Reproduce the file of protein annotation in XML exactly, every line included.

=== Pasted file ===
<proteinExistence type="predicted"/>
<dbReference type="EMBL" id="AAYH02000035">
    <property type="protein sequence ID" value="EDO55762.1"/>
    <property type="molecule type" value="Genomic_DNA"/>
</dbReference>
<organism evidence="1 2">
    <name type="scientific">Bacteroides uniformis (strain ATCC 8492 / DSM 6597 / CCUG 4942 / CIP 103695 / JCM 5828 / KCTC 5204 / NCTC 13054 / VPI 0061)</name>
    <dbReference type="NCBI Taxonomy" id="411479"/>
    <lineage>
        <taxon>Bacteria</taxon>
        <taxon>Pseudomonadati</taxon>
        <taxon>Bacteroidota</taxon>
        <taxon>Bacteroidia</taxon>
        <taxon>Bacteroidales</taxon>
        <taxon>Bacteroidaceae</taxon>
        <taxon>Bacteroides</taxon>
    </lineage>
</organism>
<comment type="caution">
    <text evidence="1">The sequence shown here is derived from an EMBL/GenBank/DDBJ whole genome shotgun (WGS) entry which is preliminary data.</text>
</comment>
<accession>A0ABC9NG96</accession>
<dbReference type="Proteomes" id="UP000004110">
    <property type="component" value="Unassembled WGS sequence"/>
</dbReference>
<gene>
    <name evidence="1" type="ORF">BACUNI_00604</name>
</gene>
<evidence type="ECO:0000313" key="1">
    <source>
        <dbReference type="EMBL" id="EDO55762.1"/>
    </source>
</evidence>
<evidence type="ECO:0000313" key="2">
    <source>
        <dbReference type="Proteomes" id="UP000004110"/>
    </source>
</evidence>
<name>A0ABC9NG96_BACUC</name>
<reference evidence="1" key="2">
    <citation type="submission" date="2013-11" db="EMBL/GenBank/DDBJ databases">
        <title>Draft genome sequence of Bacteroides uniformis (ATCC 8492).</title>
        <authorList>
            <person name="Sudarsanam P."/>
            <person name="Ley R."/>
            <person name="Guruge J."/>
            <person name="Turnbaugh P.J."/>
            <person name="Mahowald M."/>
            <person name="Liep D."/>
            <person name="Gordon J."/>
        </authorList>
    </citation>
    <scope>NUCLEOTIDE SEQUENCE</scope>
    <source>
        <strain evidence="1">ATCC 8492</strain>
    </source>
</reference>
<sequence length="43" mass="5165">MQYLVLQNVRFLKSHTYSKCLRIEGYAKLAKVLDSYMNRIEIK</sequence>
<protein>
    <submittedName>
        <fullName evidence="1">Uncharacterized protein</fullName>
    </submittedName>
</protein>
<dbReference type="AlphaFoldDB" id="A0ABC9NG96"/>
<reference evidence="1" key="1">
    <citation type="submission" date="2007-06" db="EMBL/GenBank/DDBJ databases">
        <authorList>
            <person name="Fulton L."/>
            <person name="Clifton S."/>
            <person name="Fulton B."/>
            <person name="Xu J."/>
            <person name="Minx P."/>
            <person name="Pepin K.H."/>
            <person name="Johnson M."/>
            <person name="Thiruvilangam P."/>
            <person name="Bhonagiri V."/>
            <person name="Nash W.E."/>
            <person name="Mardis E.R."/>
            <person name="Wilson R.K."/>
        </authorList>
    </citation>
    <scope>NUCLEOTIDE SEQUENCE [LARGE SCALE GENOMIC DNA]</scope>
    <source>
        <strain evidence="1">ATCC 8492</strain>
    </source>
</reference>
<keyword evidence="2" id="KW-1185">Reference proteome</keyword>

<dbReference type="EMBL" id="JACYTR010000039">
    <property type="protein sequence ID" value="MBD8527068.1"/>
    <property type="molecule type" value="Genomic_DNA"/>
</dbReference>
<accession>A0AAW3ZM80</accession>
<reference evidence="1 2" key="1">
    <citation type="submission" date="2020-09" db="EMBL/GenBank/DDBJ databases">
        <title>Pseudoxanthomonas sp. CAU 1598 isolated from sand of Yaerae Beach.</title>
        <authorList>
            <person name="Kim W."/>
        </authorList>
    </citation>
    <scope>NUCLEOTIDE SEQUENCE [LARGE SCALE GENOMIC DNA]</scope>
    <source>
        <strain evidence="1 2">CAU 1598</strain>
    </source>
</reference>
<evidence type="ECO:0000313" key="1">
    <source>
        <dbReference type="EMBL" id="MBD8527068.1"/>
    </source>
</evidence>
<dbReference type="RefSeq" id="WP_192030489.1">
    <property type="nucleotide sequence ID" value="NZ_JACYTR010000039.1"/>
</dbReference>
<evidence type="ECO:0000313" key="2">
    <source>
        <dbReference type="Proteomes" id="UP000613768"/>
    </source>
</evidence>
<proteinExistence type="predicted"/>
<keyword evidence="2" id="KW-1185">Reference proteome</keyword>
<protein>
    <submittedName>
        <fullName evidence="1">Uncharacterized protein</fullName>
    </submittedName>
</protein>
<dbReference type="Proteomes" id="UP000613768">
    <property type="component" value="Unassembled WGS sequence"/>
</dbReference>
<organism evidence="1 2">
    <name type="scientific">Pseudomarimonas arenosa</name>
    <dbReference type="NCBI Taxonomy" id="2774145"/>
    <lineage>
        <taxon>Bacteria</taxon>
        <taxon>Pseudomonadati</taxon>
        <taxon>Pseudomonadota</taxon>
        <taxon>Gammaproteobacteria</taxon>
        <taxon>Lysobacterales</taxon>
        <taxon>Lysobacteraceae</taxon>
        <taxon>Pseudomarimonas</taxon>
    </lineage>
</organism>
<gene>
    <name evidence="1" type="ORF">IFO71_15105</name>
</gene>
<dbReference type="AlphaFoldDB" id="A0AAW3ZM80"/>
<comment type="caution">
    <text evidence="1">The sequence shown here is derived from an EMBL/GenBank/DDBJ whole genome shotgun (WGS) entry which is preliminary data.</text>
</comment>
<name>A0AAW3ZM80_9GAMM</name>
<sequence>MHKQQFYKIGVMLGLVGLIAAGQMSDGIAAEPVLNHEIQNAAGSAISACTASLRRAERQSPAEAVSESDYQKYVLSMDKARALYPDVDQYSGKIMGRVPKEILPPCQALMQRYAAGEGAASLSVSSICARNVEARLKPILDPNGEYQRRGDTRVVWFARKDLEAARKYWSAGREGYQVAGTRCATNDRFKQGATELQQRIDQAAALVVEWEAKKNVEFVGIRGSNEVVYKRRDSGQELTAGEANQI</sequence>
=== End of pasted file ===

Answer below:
<proteinExistence type="predicted"/>
<dbReference type="EMBL" id="AAYH02000035">
    <property type="protein sequence ID" value="EDO55762.1"/>
    <property type="molecule type" value="Genomic_DNA"/>
</dbReference>
<organism evidence="1 2">
    <name type="scientific">Bacteroides uniformis (strain ATCC 8492 / DSM 6597 / CCUG 4942 / CIP 103695 / JCM 5828 / KCTC 5204 / NCTC 13054 / VPI 0061)</name>
    <dbReference type="NCBI Taxonomy" id="411479"/>
    <lineage>
        <taxon>Bacteria</taxon>
        <taxon>Pseudomonadati</taxon>
        <taxon>Bacteroidota</taxon>
        <taxon>Bacteroidia</taxon>
        <taxon>Bacteroidales</taxon>
        <taxon>Bacteroidaceae</taxon>
        <taxon>Bacteroides</taxon>
    </lineage>
</organism>
<comment type="caution">
    <text evidence="1">The sequence shown here is derived from an EMBL/GenBank/DDBJ whole genome shotgun (WGS) entry which is preliminary data.</text>
</comment>
<accession>A0ABC9NG96</accession>
<dbReference type="Proteomes" id="UP000004110">
    <property type="component" value="Unassembled WGS sequence"/>
</dbReference>
<gene>
    <name evidence="1" type="ORF">BACUNI_00604</name>
</gene>
<evidence type="ECO:0000313" key="1">
    <source>
        <dbReference type="EMBL" id="EDO55762.1"/>
    </source>
</evidence>
<evidence type="ECO:0000313" key="2">
    <source>
        <dbReference type="Proteomes" id="UP000004110"/>
    </source>
</evidence>
<name>A0ABC9NG96_BACUC</name>
<reference evidence="1" key="2">
    <citation type="submission" date="2013-11" db="EMBL/GenBank/DDBJ databases">
        <title>Draft genome sequence of Bacteroides uniformis (ATCC 8492).</title>
        <authorList>
            <person name="Sudarsanam P."/>
            <person name="Ley R."/>
            <person name="Guruge J."/>
            <person name="Turnbaugh P.J."/>
            <person name="Mahowald M."/>
            <person name="Liep D."/>
            <person name="Gordon J."/>
        </authorList>
    </citation>
    <scope>NUCLEOTIDE SEQUENCE</scope>
    <source>
        <strain evidence="1">ATCC 8492</strain>
    </source>
</reference>
<sequence length="43" mass="5165">MQYLVLQNVRFLKSHTYSKCLRIEGYAKLAKVLDSYMNRIEIK</sequence>
<protein>
    <submittedName>
        <fullName evidence="1">Uncharacterized protein</fullName>
    </submittedName>
</protein>
<dbReference type="AlphaFoldDB" id="A0ABC9NG96"/>
<reference evidence="1" key="1">
    <citation type="submission" date="2007-06" db="EMBL/GenBank/DDBJ databases">
        <authorList>
            <person name="Fulton L."/>
            <person name="Clifton S."/>
            <person name="Fulton B."/>
            <person name="Xu J."/>
            <person name="Minx P."/>
            <person name="Pepin K.H."/>
            <person name="Johnson M."/>
            <person name="Thiruvilangam P."/>
            <person name="Bhonagiri V."/>
            <person name="Nash W.E."/>
            <person name="Mardis E.R."/>
            <person name="Wilson R.K."/>
        </authorList>
    </citation>
    <scope>NUCLEOTIDE SEQUENCE [LARGE SCALE GENOMIC DNA]</scope>
    <source>
        <strain evidence="1">ATCC 8492</strain>
    </source>
</reference>
<keyword evidence="2" id="KW-1185">Reference proteome</keyword>

<dbReference type="EMBL" id="JACYTR010000039">
    <property type="protein sequence ID" value="MBD8527068.1"/>
    <property type="molecule type" value="Genomic_DNA"/>
</dbReference>
<accession>A0AAW3ZM80</accession>
<reference evidence="1 2" key="1">
    <citation type="submission" date="2020-09" db="EMBL/GenBank/DDBJ databases">
        <title>Pseudoxanthomonas sp. CAU 1598 isolated from sand of Yaerae Beach.</title>
        <authorList>
            <person name="Kim W."/>
        </authorList>
    </citation>
    <scope>NUCLEOTIDE SEQUENCE [LARGE SCALE GENOMIC DNA]</scope>
    <source>
        <strain evidence="1 2">CAU 1598</strain>
    </source>
</reference>
<evidence type="ECO:0000313" key="1">
    <source>
        <dbReference type="EMBL" id="MBD8527068.1"/>
    </source>
</evidence>
<dbReference type="RefSeq" id="WP_192030489.1">
    <property type="nucleotide sequence ID" value="NZ_JACYTR010000039.1"/>
</dbReference>
<evidence type="ECO:0000313" key="2">
    <source>
        <dbReference type="Proteomes" id="UP000613768"/>
    </source>
</evidence>
<proteinExistence type="predicted"/>
<keyword evidence="2" id="KW-1185">Reference proteome</keyword>
<protein>
    <submittedName>
        <fullName evidence="1">Uncharacterized protein</fullName>
    </submittedName>
</protein>
<dbReference type="Proteomes" id="UP000613768">
    <property type="component" value="Unassembled WGS sequence"/>
</dbReference>
<organism evidence="1 2">
    <name type="scientific">Pseudomarimonas arenosa</name>
    <dbReference type="NCBI Taxonomy" id="2774145"/>
    <lineage>
        <taxon>Bacteria</taxon>
        <taxon>Pseudomonadati</taxon>
        <taxon>Pseudomonadota</taxon>
        <taxon>Gammaproteobacteria</taxon>
        <taxon>Lysobacterales</taxon>
        <taxon>Lysobacteraceae</taxon>
        <taxon>Pseudomarimonas</taxon>
    </lineage>
</organism>
<gene>
    <name evidence="1" type="ORF">IFO71_15105</name>
</gene>
<dbReference type="AlphaFoldDB" id="A0AAW3ZM80"/>
<comment type="caution">
    <text evidence="1">The sequence shown here is derived from an EMBL/GenBank/DDBJ whole genome shotgun (WGS) entry which is preliminary data.</text>
</comment>
<name>A0AAW3ZM80_9GAMM</name>
<sequence>MHKQQFYKIGVMLGLVGLIAAGQMSDGIAAEPVLNHEIQNAAGSAISACTASLRRAERQSPAEAVSESDYQKYVLSMDKARALYPDVDQYSGKIMGRVPKEILPPCQALMQRYAAGEGAASLSVSSICARNVEARLKPILDPNGEYQRRGDTRVVWFARKDLEAARKYWSAGREGYQVAGTRCATNDRFKQGATELQQRIDQAAALVVEWEAKKNVEFVGIRGSNEVVYKRRDSGQELTAGEANQI</sequence>